Taking Care of Puppies: Playtime & Safety


There is nothing sweeter than the petite paws and tiny nose of a new puppy. Bringing an 8-week old pup into a big home can be intimidating during the first few days of adjustments. One of the most important aspects of acclimatizing a new dog to his home, is learning how to handle and play with a small puppy.  Additionally, preparing your home for his arrival by removing hazards from his play space, will be equally as important. Review the details below and gain insight on how to navigate the particulars of rearing a puppy as well as the items which could potentially be hazardous in your home.

Playtime and Handling

The first note to remember while playing with puppies, is to be gentle with them. Their small stature and developing body, makes their bones and joints fragile and easily injured.  When lifting the puppy, be sure to give support under his armpits, and under his hind legs.  If he is playing with children, see that his ears or paws aren’t being pulled.

In the first weeks of playing, keep your puppy in an enclosed space for his safety. This way he will be able to explore freely without danger of any kind.  Doing so will build your pup’s confidence in this new environment, and will also help strengthen his small body.  Always supervise your fuzzy friend, since puppies can trip, slip, get stuck in drawers or locked in rooms if unattended.

Help your puppy learn good habits by establishing boundaries with him. A sweet lick on the nose is nice, but nibbling is only cute for a few weeks. It might not seem like a big deal to let your baby Beagle chomp on your arm, but allowing that behavior will present training difficulties that will be harder for your dog to learn.

Similarly, in the early months of a dog’s life, it is imperative for the owner to train the dog how to be handled. This includes everything from cuddling and holding, to sifting through their toes, holding their paws, and handling their mouth and teeth.  If they are used to having human fingers in their mouths, they will be more comfortable with having their teeth cleaned; likewise if they are comfortable having their paws held, clipping toe nails won’t be such a difficulty.  The more your puppy is handled, the easier it will be to groom, clean and play with him.

Safety in the House

Although the saying goes “curiosity killed the cat,”  dogs are also known for getting into trouble on both their outdoor expeditions and in the indoor playground.  Every new item in the vicinity becomes a piece of interest worth sniffing, licking, pawing at and occasionally (gasp!) swallowing.  Help your puppy succeed by removing anything in the house that could distract or entice him. Instead, provide ample toys and items he can freely gnaw on, so that your shoes, furniture, and other dangerous pieces will be less interesting to your puppy pal. A few precautionary steps could save your dog from a lot of discomfort, and you from a trip to the vet.  Look over the list below to help guard against tempting trinkets that may pose a threat to your new dog:

Choking Hazards

  •         rubber bands
  •         small toys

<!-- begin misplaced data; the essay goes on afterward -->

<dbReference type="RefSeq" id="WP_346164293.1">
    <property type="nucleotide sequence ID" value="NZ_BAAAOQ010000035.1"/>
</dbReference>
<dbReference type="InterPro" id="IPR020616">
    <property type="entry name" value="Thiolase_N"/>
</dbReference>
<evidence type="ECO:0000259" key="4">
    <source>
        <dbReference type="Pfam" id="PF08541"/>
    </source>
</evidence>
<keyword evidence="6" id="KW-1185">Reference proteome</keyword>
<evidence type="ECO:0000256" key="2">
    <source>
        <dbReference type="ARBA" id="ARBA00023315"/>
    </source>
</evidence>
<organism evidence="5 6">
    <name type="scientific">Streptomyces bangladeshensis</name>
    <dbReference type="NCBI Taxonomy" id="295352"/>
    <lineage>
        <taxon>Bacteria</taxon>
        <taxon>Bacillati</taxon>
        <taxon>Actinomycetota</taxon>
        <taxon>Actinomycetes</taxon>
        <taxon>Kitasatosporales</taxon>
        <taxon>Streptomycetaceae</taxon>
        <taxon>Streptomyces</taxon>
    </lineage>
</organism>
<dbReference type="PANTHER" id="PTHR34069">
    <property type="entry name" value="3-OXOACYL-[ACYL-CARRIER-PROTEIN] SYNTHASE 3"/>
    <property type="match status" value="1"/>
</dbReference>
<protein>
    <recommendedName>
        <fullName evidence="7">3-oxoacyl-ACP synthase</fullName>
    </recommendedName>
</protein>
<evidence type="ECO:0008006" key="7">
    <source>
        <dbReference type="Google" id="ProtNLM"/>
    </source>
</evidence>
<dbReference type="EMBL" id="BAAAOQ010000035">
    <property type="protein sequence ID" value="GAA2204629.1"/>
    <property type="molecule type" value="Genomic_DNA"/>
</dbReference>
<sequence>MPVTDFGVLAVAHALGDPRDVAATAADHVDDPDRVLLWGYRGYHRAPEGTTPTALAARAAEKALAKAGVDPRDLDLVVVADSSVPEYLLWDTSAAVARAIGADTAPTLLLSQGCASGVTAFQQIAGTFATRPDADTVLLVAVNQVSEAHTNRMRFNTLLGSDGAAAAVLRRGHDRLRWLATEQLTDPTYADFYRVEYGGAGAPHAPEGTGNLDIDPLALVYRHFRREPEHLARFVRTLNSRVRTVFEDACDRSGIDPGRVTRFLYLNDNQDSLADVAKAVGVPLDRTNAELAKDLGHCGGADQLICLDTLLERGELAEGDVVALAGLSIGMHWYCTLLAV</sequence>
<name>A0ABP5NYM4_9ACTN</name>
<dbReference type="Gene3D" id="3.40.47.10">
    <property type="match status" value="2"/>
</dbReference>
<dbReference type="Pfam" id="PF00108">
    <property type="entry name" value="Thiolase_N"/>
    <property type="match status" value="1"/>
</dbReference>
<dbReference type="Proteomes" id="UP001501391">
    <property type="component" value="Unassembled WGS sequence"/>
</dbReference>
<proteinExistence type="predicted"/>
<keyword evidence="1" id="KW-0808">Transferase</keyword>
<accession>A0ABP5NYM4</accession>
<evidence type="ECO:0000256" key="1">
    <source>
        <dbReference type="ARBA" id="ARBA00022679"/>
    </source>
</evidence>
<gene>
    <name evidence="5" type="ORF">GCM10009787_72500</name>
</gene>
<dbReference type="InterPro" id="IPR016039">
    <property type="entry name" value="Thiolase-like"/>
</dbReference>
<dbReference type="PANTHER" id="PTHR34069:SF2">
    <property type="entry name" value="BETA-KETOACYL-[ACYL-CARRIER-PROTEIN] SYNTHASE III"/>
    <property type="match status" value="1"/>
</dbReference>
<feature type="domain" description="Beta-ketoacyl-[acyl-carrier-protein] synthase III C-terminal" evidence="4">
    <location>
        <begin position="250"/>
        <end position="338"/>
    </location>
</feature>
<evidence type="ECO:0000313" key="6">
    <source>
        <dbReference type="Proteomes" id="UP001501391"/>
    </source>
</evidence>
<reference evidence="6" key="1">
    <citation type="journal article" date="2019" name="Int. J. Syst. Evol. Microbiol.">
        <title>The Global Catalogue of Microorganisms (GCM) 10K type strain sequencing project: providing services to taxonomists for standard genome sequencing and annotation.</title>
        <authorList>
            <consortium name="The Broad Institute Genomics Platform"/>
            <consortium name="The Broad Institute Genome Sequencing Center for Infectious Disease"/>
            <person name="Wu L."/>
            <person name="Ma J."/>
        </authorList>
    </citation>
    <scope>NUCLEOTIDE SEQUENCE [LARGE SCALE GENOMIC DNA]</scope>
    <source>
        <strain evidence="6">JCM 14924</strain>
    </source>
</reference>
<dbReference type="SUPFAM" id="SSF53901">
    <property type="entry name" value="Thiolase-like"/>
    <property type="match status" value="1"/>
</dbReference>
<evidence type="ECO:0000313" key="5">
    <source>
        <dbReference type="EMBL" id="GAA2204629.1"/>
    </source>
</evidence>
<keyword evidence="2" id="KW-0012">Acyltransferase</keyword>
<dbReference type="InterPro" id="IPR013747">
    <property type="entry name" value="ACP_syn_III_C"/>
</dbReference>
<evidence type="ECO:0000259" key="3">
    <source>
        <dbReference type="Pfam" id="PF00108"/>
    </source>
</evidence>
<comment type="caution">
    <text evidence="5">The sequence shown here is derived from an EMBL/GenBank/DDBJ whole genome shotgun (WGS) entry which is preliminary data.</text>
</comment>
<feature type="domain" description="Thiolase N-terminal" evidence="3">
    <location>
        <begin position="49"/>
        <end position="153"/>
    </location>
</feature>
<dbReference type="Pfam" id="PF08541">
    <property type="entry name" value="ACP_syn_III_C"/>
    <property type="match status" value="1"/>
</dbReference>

•         dolls
  •         rubber balls
  •         plastic wrap
  •         balloons
  •         coins, buttons, beads,
  •         game pieces
  •         decorations
  •         rocks
  •         Hard candy
  •         golf balls (playing fetch with golf balls is dangerous for larger dog breeds)
  •         *Be wary of items like rawhide or bread, which is often given to dogs as a treat or meal scraps. Bread is so dry that dogs can struggle to swallow it, and rawhide can get lodged in your dogs throat.

Sharp Items

  •         sticks
  •         pens/pencils
  •         chicken bones
  •         toothpicks
  •         thumb tacks
  •         needles
  •         screws/nails
  •         scissors
  •         kitchen knives

Poisonous Items

  •         alcohol
  •         avocado
  •         apricot
  •         chocolate
  •         caffeine/coffee grounds
  •         raisins/grapes
  •         peach pits
  •         onions
  •         garlic
  •         cleaners/detergents
  •         glue/craft supplies
  •         pill bottles/medications
  •         batteries
  •         bleach

Further Precautions

  •         Keep lids on all trash cans in the kitchen and bathrooms
  •         Make sure all pest control poisons have protective covers or are kept far from your dog
  •         Plant fertilizers and mulches should not be left out around dogs, as they are poisonous if ingested.
  •         Make sure all medical cabinets are sealed off, and removed from pet access.
  •         Be sure that leftovers have no bones before you give them to your pooch
  •         See that all children’s toys are kept in bins and off the floor where they might tempt your dog.
  •         Keep toilet lids down, and rubber bath toys and loofah sponges put out of reach.
  •         Supervise your dog when he is playing with chew toys, since pieces can break off and become a choking hazard.

One of the best ways to remove the dangers, is to organize household items and toys into containers, drawers and bins. This will make your home a tidy place, and will provide a safe environment for your pup to grow and thrive.


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